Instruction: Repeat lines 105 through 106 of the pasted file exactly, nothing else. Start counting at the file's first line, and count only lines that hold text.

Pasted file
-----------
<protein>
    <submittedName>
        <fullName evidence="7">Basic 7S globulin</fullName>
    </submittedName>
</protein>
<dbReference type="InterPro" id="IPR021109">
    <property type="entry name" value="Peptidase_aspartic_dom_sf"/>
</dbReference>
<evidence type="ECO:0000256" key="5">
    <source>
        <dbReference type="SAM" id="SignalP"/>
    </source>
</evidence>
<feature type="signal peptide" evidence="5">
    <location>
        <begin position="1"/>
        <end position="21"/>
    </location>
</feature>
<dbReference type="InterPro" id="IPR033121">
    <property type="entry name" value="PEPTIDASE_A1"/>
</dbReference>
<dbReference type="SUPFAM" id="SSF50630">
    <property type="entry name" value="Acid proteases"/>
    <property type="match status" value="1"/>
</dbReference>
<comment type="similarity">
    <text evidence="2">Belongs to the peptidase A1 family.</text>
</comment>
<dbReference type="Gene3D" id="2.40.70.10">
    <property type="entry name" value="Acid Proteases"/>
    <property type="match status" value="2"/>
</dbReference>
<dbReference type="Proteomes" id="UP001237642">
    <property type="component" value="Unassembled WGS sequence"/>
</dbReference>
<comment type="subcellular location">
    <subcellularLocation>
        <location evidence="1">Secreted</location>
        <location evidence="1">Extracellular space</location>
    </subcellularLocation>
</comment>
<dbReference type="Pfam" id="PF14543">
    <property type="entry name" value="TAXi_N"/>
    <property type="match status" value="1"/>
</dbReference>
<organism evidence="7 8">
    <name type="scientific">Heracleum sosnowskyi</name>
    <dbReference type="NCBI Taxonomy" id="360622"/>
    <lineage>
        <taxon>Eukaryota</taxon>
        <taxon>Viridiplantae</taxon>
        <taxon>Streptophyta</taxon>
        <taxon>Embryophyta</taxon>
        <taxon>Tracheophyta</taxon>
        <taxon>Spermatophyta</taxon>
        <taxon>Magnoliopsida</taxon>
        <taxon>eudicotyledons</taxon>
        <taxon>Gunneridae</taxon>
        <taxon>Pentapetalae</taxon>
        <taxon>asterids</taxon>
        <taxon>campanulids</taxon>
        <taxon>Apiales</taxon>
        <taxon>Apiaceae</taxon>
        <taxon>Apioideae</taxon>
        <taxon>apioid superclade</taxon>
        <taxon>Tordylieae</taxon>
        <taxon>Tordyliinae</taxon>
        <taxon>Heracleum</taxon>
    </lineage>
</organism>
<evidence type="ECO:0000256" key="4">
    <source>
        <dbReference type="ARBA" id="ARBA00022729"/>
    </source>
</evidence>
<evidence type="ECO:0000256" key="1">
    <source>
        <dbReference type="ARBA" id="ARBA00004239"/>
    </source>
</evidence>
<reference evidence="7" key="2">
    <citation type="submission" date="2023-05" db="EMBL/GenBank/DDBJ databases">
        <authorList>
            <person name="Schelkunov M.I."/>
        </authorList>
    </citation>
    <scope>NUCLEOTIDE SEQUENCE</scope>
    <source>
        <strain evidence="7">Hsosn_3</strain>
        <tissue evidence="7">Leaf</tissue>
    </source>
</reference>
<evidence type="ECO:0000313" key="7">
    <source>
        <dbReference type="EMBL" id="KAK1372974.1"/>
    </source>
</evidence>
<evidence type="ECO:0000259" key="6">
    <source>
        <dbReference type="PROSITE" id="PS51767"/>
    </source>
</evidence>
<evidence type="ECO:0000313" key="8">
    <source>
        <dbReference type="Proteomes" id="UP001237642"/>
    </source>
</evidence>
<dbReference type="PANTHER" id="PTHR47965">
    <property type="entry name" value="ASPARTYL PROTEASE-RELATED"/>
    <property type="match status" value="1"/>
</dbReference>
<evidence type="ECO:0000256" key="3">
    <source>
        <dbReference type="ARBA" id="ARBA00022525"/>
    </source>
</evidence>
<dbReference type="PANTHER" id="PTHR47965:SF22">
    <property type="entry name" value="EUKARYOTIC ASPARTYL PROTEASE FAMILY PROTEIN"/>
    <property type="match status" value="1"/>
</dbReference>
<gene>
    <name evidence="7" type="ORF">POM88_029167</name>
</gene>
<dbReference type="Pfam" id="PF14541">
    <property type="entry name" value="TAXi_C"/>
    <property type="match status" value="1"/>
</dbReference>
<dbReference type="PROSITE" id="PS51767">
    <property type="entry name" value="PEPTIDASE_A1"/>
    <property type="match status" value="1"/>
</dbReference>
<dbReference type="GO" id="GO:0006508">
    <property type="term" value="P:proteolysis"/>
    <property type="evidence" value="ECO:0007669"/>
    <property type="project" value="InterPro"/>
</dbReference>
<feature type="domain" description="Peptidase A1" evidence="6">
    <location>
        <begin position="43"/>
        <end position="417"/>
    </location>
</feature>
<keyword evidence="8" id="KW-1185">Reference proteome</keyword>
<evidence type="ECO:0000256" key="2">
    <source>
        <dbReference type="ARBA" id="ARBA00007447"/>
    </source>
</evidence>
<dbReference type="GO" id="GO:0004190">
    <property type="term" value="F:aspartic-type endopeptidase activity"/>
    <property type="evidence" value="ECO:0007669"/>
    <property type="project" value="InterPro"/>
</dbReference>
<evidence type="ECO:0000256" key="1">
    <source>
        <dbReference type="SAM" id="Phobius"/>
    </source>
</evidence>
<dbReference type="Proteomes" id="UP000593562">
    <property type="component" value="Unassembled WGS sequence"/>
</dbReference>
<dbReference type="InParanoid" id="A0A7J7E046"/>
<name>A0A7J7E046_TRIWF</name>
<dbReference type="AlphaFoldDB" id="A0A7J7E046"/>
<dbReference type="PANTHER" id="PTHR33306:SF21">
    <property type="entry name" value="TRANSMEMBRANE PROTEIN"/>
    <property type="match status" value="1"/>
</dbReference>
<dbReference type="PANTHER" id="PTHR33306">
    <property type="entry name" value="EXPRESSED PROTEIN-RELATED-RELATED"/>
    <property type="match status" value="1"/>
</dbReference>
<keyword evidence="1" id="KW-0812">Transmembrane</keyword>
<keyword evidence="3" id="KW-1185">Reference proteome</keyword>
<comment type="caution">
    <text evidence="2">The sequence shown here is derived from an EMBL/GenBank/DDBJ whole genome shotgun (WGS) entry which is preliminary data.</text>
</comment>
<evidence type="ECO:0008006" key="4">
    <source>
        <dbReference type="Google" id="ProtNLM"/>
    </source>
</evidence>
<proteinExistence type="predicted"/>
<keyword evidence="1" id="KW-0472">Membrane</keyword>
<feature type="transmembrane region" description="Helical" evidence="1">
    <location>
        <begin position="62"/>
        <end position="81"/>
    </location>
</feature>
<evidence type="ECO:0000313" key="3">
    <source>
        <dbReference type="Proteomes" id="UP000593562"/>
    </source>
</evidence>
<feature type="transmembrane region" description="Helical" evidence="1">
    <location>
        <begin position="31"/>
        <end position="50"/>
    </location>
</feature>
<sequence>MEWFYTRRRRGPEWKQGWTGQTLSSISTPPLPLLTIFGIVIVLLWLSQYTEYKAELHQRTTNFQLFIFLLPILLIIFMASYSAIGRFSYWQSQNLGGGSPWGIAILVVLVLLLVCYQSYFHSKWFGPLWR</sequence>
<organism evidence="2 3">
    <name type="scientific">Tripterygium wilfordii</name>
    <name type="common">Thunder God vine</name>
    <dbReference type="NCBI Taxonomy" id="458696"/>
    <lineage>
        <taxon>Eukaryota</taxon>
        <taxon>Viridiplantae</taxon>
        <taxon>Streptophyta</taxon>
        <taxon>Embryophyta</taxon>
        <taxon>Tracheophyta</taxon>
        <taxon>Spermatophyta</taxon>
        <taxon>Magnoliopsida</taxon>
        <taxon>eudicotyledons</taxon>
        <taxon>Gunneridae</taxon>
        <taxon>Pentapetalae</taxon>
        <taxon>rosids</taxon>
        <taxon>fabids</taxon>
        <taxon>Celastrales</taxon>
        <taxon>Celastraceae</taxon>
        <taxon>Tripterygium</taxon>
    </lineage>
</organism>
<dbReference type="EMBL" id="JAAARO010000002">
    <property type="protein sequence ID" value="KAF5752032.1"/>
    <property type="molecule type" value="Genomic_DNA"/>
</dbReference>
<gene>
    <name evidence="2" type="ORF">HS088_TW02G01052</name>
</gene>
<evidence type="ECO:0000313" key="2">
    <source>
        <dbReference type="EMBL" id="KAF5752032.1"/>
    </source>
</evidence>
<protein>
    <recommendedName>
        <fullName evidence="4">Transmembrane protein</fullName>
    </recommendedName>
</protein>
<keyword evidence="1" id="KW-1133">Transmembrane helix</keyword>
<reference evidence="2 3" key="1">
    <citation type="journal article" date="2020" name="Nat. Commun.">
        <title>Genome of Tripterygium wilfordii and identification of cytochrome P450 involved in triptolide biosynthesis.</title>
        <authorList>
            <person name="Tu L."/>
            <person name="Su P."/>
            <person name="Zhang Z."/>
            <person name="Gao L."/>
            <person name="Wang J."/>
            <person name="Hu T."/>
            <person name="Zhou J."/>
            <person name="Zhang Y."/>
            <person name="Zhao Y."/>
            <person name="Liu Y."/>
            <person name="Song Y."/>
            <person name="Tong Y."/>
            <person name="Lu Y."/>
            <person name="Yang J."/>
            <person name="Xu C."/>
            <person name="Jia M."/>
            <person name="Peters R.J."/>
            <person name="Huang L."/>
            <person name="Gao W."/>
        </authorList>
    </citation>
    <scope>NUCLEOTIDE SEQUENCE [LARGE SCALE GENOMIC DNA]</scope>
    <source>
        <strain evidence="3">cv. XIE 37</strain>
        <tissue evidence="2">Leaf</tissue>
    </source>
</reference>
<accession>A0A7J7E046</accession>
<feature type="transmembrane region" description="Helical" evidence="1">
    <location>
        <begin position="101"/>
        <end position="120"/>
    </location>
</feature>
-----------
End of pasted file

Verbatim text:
    <source>
        <dbReference type="Proteomes" id="UP001237642"/>